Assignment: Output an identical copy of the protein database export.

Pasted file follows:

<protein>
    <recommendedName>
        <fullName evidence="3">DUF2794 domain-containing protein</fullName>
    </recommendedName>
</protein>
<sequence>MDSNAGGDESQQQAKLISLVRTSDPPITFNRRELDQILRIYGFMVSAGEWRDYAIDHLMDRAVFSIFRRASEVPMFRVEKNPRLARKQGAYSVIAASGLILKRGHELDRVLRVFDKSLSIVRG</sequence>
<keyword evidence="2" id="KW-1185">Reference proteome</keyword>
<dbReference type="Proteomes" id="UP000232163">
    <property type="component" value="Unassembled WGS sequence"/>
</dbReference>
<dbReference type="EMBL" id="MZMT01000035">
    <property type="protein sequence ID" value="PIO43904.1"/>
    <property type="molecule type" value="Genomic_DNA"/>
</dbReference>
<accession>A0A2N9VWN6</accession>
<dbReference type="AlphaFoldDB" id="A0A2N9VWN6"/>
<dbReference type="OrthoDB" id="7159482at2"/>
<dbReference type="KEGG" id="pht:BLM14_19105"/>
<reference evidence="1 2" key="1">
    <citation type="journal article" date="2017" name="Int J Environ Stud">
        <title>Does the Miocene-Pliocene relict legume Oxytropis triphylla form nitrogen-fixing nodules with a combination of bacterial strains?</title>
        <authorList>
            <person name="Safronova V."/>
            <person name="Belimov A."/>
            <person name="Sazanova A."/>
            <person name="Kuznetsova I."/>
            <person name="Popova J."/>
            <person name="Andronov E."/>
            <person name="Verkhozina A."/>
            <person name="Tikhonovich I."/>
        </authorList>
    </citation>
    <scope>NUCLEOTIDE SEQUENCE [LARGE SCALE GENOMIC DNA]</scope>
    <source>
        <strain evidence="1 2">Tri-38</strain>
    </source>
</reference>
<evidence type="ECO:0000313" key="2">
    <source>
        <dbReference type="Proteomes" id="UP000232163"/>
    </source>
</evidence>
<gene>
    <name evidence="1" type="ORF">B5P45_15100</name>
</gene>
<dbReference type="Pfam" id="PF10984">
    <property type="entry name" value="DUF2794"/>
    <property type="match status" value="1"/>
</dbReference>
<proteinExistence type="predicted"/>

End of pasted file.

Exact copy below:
<protein>
    <recommendedName>
        <fullName evidence="3">DUF2794 domain-containing protein</fullName>
    </recommendedName>
</protein>
<sequence>MDSNAGGDESQQQAKLISLVRTSDPPITFNRRELDQILRIYGFMVSAGEWRDYAIDHLMDRAVFSIFRRASEVPMFRVEKNPRLARKQGAYSVIAASGLILKRGHELDRVLRVFDKSLSIVRG</sequence>
<keyword evidence="2" id="KW-1185">Reference proteome</keyword>
<dbReference type="Proteomes" id="UP000232163">
    <property type="component" value="Unassembled WGS sequence"/>
</dbReference>
<dbReference type="EMBL" id="MZMT01000035">
    <property type="protein sequence ID" value="PIO43904.1"/>
    <property type="molecule type" value="Genomic_DNA"/>
</dbReference>
<accession>A0A2N9VWN6</accession>
<dbReference type="AlphaFoldDB" id="A0A2N9VWN6"/>
<dbReference type="OrthoDB" id="7159482at2"/>
<dbReference type="KEGG" id="pht:BLM14_19105"/>
<reference evidence="1 2" key="1">
    <citation type="journal article" date="2017" name="Int J Environ Stud">
        <title>Does the Miocene-Pliocene relict legume Oxytropis triphylla form nitrogen-fixing nodules with a combination of bacterial strains?</title>
        <authorList>
            <person name="Safronova V."/>
            <person name="Belimov A."/>
            <person name="Sazanova A."/>
            <person name="Kuznetsova I."/>
            <person name="Popova J."/>
            <person name="Andronov E."/>
            <person name="Verkhozina A."/>
            <person name="Tikhonovich I."/>
        </authorList>
    </citation>
    <scope>NUCLEOTIDE SEQUENCE [LARGE SCALE GENOMIC DNA]</scope>
    <source>
        <strain evidence="1 2">Tri-38</strain>
    </source>
</reference>
<evidence type="ECO:0000313" key="2">
    <source>
        <dbReference type="Proteomes" id="UP000232163"/>
    </source>
</evidence>
<gene>
    <name evidence="1" type="ORF">B5P45_15100</name>
</gene>
<dbReference type="Pfam" id="PF10984">
    <property type="entry name" value="DUF2794"/>
    <property type="match status" value="1"/>
</dbReference>
<proteinExistence type="predicted"/>